That there are men perfectly fearless of death, may be doubted.  But what comes to the same thing, in the present argument, will readily be granted: which is, that there are men in whom the fear of death is not strong enough to restrain them from the commission of crimes.  And it will also be easily granted, that the fear of Ignominy is frequently found more powerful than the fear of Death; (howsoever inconsistent this may appear, where death is considered as the introduction to future Punishment.)  Upon the whole, then, it may sometimes happen, that a person, with whom the fear of Death has lost its effect, of restraining him from the commission of a capital crime, may yet be restrained from it by the fear of Ignominy; unless this latter fear has been removed by a confidence in voluntary death, to prevent the ignominy.

But, whensoever a person has, by this confidence, armed himself with a security against the Ignominy, which is all that he sees sufficiently terrible, in Death, to restrain him from crime; we may apprehend Effects of a most alarming nature.  With respect to him, capital punishments are annulled.  Mankind have the same reason to dread from him every violation of their rights, as if the laws which affix the punishment of death to certain actions had never been established.  Augment the Number of such persons; and the first purposes of society are destroyed.  Security is fled; life and property are precarious; perpetual consternation and alarm cast a damp upon private felicity, and check the happy progress of civilization.  But what presents this terrible aspect, when conceived as prevailing to a great extent, is equally reprehensible, in respect of mental depravity, howsoever small the Number of those who adopt it.  And the Principle which has a natural tendency towards crimes so flagitious, ought to meet with a peremptory exclusion, when, under the most specious pretences, it solicits admittance into the human breast.

It is evident that all these Effects are distinct from the consequences of Suicide itself, and may arise without the actual Commission of it.  But, since all moral evil has its existence in the mind rather than in external action, and since the Guilt of Suicide is therefore to be looked for in the Principle, Sentiment, or Passion, from which it proceeds; for this reason, all the Effects of the Principle (provided they appear to follow from the nature of it, and not to be merely incidental) are properly taken into the account, as well as the final act, in estimating the Guilt of Suicide.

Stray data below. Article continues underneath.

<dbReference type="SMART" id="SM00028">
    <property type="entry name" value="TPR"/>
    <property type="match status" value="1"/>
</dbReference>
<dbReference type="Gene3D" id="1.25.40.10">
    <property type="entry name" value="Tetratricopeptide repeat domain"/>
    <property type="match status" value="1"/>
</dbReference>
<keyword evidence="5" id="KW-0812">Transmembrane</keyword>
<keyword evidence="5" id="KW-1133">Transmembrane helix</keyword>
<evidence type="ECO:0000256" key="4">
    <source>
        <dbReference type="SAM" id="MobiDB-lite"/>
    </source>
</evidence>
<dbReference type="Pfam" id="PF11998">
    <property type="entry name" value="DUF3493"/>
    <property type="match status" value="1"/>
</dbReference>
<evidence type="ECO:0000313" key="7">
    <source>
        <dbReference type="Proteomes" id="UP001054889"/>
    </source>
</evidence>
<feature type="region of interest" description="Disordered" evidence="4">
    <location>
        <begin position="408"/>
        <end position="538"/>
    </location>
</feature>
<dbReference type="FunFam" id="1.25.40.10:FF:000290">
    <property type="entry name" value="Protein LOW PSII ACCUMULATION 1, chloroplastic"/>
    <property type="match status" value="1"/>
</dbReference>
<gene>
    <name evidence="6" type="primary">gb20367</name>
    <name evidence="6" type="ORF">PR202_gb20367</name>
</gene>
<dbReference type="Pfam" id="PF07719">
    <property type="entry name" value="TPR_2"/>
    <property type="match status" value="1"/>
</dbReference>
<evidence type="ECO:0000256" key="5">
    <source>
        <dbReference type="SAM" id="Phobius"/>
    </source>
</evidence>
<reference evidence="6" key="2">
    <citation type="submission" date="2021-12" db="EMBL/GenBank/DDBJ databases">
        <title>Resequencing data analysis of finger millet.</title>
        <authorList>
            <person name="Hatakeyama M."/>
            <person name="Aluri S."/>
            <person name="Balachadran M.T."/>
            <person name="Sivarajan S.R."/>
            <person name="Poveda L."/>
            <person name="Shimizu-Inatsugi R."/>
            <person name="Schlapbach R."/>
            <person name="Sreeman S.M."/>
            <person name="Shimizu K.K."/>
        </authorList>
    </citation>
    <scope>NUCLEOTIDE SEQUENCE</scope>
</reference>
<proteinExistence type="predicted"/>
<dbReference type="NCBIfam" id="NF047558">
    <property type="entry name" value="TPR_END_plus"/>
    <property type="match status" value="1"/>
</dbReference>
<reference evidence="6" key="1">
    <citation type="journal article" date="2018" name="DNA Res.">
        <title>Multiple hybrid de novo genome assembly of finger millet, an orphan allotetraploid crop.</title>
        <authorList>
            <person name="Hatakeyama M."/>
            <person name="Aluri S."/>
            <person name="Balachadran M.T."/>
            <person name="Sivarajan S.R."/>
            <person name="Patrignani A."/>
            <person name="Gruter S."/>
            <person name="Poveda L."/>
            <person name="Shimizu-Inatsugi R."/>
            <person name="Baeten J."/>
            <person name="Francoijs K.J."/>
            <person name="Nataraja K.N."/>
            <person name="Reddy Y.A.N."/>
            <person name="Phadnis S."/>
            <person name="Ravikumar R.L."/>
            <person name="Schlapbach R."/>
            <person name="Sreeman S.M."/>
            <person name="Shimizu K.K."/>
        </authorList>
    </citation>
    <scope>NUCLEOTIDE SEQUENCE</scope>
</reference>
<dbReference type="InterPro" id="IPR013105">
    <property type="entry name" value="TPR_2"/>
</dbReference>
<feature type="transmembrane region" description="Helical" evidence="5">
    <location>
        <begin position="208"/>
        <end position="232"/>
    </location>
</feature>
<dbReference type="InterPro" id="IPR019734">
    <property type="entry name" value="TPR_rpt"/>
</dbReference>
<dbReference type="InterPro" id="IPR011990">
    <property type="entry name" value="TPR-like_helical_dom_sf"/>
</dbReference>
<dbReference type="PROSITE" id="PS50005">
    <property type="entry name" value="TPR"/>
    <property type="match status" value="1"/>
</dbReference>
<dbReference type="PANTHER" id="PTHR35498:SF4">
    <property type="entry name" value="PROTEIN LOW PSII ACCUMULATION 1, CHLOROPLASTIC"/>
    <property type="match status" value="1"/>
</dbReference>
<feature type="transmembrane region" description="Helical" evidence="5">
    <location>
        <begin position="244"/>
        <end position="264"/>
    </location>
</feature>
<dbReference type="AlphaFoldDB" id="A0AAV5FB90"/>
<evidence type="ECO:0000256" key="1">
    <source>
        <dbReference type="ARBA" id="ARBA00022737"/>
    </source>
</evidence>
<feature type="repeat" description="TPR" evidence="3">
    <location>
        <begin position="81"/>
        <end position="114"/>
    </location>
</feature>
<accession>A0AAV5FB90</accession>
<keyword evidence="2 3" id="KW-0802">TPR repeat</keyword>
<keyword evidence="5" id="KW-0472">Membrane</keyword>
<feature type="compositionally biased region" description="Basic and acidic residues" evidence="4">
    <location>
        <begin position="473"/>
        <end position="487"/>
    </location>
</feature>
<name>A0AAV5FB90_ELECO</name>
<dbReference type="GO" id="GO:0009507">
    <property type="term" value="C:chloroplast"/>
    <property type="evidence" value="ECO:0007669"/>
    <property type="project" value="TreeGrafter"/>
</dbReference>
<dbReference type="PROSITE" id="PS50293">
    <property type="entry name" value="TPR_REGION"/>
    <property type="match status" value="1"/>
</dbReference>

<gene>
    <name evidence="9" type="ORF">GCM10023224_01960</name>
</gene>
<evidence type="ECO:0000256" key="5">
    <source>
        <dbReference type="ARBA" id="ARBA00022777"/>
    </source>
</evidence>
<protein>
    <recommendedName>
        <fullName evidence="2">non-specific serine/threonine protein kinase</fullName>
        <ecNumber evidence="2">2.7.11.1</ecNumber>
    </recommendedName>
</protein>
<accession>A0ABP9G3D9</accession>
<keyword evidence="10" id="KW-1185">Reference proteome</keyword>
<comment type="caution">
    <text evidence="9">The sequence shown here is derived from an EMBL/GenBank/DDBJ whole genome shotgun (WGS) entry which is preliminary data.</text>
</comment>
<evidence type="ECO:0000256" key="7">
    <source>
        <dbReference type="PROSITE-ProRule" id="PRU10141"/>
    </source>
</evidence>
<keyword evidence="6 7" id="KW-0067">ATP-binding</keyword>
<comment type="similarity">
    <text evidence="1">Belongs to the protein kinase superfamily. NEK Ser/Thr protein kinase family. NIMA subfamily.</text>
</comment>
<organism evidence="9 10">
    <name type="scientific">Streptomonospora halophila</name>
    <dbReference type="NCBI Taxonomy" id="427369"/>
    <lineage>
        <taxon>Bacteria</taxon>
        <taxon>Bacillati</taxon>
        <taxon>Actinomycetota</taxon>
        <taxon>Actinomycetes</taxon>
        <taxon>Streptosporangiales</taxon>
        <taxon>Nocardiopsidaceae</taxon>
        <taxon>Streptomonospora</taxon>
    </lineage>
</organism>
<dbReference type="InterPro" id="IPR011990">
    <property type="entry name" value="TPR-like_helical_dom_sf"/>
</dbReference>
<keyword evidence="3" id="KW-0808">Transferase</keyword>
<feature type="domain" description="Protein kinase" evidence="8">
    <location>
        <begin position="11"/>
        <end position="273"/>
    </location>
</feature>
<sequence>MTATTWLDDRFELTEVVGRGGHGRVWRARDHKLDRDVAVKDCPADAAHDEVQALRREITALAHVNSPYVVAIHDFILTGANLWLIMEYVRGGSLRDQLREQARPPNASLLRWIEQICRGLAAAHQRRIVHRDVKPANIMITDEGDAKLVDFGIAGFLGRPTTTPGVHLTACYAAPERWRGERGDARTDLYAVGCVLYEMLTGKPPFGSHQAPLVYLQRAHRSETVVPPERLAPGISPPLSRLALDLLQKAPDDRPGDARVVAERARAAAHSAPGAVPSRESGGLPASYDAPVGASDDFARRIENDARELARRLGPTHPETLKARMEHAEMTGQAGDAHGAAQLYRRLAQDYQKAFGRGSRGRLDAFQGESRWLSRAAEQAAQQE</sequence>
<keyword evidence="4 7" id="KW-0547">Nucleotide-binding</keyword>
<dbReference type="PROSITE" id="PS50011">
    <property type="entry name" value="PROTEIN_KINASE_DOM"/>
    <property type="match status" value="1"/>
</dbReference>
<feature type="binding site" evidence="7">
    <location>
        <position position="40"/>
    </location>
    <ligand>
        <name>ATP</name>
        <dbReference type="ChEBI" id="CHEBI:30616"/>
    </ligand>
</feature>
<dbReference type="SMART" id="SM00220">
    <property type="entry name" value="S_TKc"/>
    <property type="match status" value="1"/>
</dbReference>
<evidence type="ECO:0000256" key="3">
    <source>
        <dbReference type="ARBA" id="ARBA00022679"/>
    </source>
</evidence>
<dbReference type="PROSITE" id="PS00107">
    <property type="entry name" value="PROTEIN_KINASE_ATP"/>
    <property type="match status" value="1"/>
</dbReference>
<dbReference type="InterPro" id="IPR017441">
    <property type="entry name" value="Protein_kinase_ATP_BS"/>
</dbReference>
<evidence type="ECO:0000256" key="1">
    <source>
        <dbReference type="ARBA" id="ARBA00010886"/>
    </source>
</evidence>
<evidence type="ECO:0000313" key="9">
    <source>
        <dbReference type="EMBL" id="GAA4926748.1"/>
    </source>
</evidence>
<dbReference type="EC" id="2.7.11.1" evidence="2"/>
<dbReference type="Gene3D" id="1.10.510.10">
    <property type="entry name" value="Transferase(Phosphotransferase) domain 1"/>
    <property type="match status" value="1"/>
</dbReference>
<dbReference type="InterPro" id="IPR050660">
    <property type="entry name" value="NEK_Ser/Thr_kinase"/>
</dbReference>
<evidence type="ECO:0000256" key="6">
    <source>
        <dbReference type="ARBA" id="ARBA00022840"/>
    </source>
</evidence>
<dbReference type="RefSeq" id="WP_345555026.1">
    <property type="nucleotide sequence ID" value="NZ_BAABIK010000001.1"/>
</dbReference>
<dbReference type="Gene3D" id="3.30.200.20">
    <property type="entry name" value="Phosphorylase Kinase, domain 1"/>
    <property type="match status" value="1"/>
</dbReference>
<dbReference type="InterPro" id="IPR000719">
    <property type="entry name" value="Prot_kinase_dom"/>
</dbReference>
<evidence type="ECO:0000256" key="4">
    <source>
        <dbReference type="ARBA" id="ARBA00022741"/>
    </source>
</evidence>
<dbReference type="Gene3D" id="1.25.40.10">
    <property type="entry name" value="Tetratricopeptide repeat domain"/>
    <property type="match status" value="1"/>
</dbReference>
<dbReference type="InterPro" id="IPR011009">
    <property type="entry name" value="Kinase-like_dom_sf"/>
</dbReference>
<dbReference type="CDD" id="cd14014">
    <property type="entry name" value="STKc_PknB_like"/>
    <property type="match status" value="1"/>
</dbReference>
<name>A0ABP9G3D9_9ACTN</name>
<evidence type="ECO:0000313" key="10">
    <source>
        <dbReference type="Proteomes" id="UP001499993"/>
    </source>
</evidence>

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Thoughts on Suicide


An English preacher and writer, John Wesley and his brother Charles were the founders of Methodism. Born in Epworth, Lincolnshire, England to Anglican rector Samuel Wesley, John was educated at the Charterhouse School and was elected fellow of Lincoln College in 1726. Wesley viewed the clergy of the 18th-century Anglican church as incompetent, corrupt, and unconcerned with the large class of non-churchgoing people, a group to whom he directed many of his efforts, often at outdoor sermons. In 1729, he became an important participant in a religious group founded by his brother Charles at Oxford. This “Holy Club” was the first to adopt the name “Methodists,” originally a pejorative descriptor given to the group by other students. After a disappointing attempt to introduce his religious views to the American colonies where his own outlook was deeply influenced by Moravian settlers, Wesley returned and began in 1739 to establish Methodist societies throughout England, traveling over 250,000 miles in his ministry. He spent most of his life traveling and preaching, and, in 1784, gave the Methodist societies a legal constitution. Before his death in 1791, he ordained Thomas Coke the principal Methodist Episcopal minister for the new church in the United States, marking the beginning of a Methodist separation from within the Church of England, although Wesley and his brother in particular would continue to urge their English followers to remain with the Church of England.